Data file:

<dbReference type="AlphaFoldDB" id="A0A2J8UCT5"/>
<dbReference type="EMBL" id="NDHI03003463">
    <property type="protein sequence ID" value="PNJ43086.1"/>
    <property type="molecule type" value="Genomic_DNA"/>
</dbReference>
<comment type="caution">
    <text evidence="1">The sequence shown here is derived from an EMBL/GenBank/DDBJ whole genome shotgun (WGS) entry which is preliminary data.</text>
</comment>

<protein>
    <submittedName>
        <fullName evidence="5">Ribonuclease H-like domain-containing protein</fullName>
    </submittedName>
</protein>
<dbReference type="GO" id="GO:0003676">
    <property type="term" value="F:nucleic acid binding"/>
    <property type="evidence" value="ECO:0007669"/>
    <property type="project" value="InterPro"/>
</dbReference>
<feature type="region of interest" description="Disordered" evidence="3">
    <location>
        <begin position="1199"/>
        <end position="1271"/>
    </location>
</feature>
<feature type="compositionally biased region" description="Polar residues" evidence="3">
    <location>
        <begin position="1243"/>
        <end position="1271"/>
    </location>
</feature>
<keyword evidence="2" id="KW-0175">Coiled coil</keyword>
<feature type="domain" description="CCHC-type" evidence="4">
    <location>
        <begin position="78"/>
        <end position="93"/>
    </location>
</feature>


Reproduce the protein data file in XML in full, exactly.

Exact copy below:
<dbReference type="AlphaFoldDB" id="A0A2J8UCT5"/>
<dbReference type="EMBL" id="NDHI03003463">
    <property type="protein sequence ID" value="PNJ43086.1"/>
    <property type="molecule type" value="Genomic_DNA"/>
</dbReference>
<comment type="caution">
    <text evidence="1">The sequence shown here is derived from an EMBL/GenBank/DDBJ whole genome shotgun (WGS) entry which is preliminary data.</text>
</comment>

<protein>
    <submittedName>
        <fullName evidence="5">Ribonuclease H-like domain-containing protein</fullName>
    </submittedName>
</protein>
<dbReference type="GO" id="GO:0003676">
    <property type="term" value="F:nucleic acid binding"/>
    <property type="evidence" value="ECO:0007669"/>
    <property type="project" value="InterPro"/>
</dbReference>
<feature type="region of interest" description="Disordered" evidence="3">
    <location>
        <begin position="1199"/>
        <end position="1271"/>
    </location>
</feature>
<feature type="compositionally biased region" description="Polar residues" evidence="3">
    <location>
        <begin position="1243"/>
        <end position="1271"/>
    </location>
</feature>
<keyword evidence="2" id="KW-0175">Coiled coil</keyword>
<feature type="domain" description="CCHC-type" evidence="4">
    <location>
        <begin position="78"/>
        <end position="93"/>
    </location>
</feature>